President Susilo Bambang Yudhoyono’s campaign team flash the victory sign in Cikeas, West Java in Jakarta July 8, 2009.
Indonesia’s Yudhoyono set for one-round election win
Indonesian presidential candidate Susilo Bambang Yudhoyono (C), his wife Kristiani Yudhoyono (R) and his son Edi Baskoro (L) show their ballot papers at a polling station in the Cikeas district in Bogor July 8, 2009.
A man casts his ballot for the Indonesian presidential election in Jakarta July 8, 2009.
A voter dips his finger with ink at a polling station in Cikeas district in Bogor July 8, 2009.
BOGOR, Indonesia (Reuters) – President Susilo Bambang Yudhoyono looked set to win a second term on Wednesday as provisional election results showed there would be no need for a run-off vote, opening the way for a period of quickening reform.
“I think it’s clear now that Yudhoyono has won in one round,” said Kevin O’Rourke, a Jakarta-based political risk analyst.
Political allies flocked to Yudhoyono’s home in Bogor, on Java island, to congratulate the former army general as “quick counts” of votes cast across the archipelago of 226 million people rolled in.
“Continue!” they chanted, using Yudhoyono’s campaign slogan.
With about 94 percent of the LSI polling agency’s sample of votes counted, Yudhoyono’s tally stood at a commanding 60.8 percent. He will need to secure half of the votes to avoid a run-off with the nearest of his two challengers.
The official verdict on the election will come later this month, but “quick count” results have proved extremely reliable in the past.
The election, only the second direct vote for a president in Indonesia, will determine the pace of reform over the next five years and cement the country’s transition to democracy.
Analysts expect that in a second term Yudhoyono would quicken the pace and widen the scope of reforms in Southeast Asia’s biggest economy to attract badly needed foreign investment, create jobs and shore up flagging economic growth.
Indonesian stocks, bonds and the rupiah have rallied this year on the prospect of a Yudhoyono win, and analysts now see them rising further on the results. Jakarta markets were closed for the election.
A decade ago, Indonesia was the sick man of Asia. After 32 years of rule by Suharto, who oversaw a system of entrenched corruption and nepotism, it stood on the brink of political, social and financial collapse.
Yudhoyono’s government has since brought political stability, peace and the best economic performance in a decade. Today, some see the country on another brink — of economic take-off and joining the emerging “BRIC” economies of Brazil, Russia, India and China.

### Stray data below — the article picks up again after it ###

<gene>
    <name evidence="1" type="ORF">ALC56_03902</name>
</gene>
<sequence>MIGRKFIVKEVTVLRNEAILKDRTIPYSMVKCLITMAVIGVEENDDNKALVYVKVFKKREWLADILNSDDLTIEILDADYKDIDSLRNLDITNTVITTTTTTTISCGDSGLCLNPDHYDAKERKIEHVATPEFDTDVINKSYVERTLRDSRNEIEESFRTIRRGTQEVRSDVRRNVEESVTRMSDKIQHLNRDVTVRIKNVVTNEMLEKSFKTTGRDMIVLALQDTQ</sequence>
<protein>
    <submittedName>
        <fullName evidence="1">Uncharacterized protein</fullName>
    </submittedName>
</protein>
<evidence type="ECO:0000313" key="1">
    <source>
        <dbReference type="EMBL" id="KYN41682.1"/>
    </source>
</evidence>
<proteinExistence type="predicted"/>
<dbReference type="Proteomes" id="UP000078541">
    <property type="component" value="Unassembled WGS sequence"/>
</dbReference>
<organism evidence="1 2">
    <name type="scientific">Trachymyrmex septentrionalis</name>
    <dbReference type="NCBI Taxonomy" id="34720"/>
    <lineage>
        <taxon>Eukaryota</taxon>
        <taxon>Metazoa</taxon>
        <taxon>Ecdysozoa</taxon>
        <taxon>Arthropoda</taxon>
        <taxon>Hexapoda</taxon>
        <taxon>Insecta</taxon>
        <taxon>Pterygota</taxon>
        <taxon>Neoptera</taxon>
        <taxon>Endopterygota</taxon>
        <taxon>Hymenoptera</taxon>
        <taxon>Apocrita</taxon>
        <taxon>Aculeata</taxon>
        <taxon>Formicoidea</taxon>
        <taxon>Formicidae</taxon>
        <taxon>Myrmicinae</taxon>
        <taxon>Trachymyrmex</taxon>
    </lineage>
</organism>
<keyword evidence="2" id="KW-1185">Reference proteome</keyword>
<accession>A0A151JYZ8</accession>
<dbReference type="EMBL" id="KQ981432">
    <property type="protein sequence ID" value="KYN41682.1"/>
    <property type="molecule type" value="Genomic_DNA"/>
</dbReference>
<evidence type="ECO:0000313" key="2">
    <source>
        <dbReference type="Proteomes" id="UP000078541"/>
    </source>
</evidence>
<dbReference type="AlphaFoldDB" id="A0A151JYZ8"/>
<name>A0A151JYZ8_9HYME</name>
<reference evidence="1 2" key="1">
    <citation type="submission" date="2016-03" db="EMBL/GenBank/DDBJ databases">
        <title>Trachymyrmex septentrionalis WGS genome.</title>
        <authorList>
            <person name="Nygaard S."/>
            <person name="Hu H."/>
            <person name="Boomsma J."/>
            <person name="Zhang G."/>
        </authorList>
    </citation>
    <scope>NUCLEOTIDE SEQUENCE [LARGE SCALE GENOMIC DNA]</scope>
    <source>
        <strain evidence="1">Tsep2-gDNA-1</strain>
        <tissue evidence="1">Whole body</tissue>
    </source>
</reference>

Nevertheless, the world’s most-populous Muslim nation is hardly problem-free: corruption is widespread, infrastructure is in dire need of an overhaul and millions live in poverty.
CHALLENGERS WAY BEHIND
Analysts say Yudhoyono is likely to pick more technocrats, and fewer politicians from among his coalition partners, to fill his next cabinet so that the government can promote reform.
“He will try to do more to attract investment but at the same time he will be more serious about eradicating corruption. He will prioritize good governance and economic growth,” said political scientist Aleksius Jemadu at Pelita Harapan University.
“He will reform the bureaucracy to make it easier for investors to come here. He will make sure some of the red tape and the bureaucratic obstacles will be removed.”
The LSI vote count showed that Yudhoyono’s challengers, former president Megawati Sukarnoputri and Vice President Jusuf Kalla, were trailing at around 27 and 13 percent, respectively.
Megawati and Kalla adopted a more nationalist tone than Yudhoyono in their campaigns, promising to squeeze more from the country’s rich resources to pay for pro-poor policies.
A controversy over voter lists marred the run-up to the election, with the teams of Yudhoyono’s two rivals complaining about millions of duplicate names and even the names of dead people and children on the electoral rolls.
There remains a small risk that the pair could use the doubt sown about the credibility of the vote to challenge the result.
U.S. President Barack Obama, who lived in Indonesia as a child, is expected to visit the country later this year — a trip that would warm ties that both countries say they plan to raise to the level of “comprehensive partnership.
However, U.S. trade officials and businesses complain about a range of protectionist policies, including judicial and bureaucratic bias favoring Indonesian firms, as well as rampant corruption that distorts the economic playing field.
(Additional reporting by Ed Davies, Sunanda Creagh, Olivia Rondonuwu and Telly Nathalia in Jakarta; Writing by John Chalmers; Editing by Sara Webb)
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